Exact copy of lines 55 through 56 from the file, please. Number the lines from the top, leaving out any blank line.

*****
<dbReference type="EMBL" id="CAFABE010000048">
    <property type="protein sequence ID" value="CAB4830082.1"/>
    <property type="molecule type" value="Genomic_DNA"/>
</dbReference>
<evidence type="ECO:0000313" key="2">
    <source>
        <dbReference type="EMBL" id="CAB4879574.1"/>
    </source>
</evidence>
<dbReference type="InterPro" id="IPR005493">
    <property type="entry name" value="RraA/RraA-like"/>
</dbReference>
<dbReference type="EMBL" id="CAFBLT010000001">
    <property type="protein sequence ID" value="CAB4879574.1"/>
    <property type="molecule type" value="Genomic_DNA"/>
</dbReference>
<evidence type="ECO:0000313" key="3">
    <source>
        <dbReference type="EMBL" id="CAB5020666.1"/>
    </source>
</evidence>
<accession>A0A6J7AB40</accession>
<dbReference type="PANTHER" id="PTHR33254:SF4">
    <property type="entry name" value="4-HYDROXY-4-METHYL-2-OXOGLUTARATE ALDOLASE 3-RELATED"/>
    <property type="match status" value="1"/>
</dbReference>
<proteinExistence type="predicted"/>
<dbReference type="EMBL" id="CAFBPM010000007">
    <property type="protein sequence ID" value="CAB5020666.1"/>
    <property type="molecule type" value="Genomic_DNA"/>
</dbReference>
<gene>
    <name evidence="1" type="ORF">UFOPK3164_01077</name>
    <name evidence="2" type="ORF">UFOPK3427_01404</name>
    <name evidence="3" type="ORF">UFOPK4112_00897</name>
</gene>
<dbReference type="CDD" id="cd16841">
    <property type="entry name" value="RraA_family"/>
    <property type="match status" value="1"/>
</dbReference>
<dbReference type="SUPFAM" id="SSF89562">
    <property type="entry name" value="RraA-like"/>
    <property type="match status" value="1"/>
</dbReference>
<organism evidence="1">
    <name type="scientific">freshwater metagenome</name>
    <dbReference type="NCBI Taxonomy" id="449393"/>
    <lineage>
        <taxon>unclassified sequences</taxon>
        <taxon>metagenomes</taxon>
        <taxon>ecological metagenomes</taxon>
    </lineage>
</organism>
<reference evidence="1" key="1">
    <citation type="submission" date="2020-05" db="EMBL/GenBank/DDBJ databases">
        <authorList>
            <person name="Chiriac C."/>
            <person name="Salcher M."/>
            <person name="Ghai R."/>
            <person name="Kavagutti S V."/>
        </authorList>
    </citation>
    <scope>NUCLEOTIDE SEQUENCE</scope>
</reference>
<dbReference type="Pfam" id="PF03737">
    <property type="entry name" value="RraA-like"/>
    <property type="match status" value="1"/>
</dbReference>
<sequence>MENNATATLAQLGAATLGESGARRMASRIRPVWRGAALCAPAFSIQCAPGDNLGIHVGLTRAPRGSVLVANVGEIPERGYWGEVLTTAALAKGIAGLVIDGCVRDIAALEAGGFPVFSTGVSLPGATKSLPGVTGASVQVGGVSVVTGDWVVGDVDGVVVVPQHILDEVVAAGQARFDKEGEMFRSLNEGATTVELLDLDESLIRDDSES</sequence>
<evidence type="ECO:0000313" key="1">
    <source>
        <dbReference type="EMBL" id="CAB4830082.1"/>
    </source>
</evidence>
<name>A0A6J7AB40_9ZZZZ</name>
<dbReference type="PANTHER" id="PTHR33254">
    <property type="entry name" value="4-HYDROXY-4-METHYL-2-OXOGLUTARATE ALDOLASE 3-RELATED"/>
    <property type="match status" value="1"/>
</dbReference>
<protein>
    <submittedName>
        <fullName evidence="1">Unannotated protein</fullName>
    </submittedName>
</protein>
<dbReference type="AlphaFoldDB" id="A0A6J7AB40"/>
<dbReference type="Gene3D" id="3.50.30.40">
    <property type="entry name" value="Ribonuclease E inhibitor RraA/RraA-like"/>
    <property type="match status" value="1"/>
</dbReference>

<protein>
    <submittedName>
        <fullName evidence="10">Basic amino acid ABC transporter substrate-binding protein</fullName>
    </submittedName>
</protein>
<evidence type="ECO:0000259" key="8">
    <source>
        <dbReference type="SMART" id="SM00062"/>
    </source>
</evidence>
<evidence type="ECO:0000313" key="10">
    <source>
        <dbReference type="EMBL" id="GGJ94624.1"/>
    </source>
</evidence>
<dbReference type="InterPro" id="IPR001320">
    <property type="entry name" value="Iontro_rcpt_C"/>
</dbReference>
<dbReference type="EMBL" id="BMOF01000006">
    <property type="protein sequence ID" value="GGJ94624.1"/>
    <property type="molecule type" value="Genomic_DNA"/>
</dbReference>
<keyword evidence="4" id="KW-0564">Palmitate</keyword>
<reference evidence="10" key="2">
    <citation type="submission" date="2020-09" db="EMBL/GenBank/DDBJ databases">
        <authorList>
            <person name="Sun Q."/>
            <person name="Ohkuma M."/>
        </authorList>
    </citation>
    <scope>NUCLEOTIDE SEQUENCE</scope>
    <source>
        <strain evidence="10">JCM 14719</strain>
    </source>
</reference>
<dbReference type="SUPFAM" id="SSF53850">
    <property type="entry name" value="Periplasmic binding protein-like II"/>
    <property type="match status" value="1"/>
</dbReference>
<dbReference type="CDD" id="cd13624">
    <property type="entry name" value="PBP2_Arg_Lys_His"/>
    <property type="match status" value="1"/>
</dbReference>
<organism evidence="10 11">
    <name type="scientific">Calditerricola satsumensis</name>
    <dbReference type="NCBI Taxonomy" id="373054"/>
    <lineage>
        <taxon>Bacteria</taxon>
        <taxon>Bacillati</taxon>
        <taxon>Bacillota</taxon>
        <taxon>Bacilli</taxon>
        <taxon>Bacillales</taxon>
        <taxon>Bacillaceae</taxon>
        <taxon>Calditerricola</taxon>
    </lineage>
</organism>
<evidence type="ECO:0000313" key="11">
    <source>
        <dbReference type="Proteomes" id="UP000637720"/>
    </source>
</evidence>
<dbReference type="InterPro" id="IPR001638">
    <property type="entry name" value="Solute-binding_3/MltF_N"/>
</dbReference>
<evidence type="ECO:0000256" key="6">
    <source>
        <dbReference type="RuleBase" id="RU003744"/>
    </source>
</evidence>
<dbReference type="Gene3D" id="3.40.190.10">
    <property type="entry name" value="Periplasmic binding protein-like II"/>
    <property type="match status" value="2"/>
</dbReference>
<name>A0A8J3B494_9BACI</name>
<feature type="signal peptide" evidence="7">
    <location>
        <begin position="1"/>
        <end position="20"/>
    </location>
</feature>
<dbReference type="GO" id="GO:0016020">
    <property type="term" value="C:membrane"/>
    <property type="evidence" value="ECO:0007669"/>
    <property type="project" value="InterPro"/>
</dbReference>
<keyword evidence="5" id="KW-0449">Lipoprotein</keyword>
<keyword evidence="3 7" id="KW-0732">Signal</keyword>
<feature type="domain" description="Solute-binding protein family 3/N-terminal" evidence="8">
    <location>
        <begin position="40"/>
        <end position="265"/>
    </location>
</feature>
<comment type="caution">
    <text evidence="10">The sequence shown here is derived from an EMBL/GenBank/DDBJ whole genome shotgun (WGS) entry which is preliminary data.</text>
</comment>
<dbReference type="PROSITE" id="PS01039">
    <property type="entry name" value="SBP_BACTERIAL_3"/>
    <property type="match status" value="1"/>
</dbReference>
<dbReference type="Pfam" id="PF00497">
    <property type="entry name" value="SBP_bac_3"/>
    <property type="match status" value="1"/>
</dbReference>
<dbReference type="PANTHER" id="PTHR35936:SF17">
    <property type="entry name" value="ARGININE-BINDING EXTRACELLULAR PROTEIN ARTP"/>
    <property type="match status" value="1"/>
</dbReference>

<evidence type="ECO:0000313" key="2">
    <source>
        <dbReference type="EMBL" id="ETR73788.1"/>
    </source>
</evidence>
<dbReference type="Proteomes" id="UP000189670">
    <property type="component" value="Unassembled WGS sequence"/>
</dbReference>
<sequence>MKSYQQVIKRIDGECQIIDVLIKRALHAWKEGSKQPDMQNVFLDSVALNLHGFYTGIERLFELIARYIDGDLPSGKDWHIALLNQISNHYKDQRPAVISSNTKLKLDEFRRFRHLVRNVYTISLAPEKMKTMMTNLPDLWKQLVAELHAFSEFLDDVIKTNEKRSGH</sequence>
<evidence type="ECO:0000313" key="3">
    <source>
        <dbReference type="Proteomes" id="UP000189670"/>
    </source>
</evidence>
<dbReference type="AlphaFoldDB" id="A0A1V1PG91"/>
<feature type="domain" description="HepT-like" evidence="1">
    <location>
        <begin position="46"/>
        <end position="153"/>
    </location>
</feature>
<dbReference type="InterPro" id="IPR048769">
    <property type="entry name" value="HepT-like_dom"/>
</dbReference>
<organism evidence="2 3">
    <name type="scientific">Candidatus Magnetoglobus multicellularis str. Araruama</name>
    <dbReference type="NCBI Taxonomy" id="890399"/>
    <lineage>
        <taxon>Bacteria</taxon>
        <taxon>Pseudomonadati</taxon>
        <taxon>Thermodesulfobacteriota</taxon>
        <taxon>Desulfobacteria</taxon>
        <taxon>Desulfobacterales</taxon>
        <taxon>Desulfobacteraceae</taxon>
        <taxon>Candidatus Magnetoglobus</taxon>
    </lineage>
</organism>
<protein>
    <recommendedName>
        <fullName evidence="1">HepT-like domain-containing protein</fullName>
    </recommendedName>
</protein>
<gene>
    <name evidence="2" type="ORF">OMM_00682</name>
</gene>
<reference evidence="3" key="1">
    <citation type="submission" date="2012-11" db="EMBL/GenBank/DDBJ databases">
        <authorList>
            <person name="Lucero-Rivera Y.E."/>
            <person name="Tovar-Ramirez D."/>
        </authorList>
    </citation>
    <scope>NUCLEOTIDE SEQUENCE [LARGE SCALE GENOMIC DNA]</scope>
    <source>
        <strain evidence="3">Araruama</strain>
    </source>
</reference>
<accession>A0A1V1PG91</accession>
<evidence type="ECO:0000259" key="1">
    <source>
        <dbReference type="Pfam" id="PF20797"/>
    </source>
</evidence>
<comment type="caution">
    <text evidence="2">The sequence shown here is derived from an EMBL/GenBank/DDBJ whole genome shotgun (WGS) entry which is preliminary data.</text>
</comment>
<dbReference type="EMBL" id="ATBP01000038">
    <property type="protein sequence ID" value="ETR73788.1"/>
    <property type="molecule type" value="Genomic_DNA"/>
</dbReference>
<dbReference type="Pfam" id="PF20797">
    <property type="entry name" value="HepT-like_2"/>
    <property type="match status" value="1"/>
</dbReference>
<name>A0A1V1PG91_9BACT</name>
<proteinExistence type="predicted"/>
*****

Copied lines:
    <citation type="submission" date="2020-05" db="EMBL/GenBank/DDBJ databases">
        <authorList>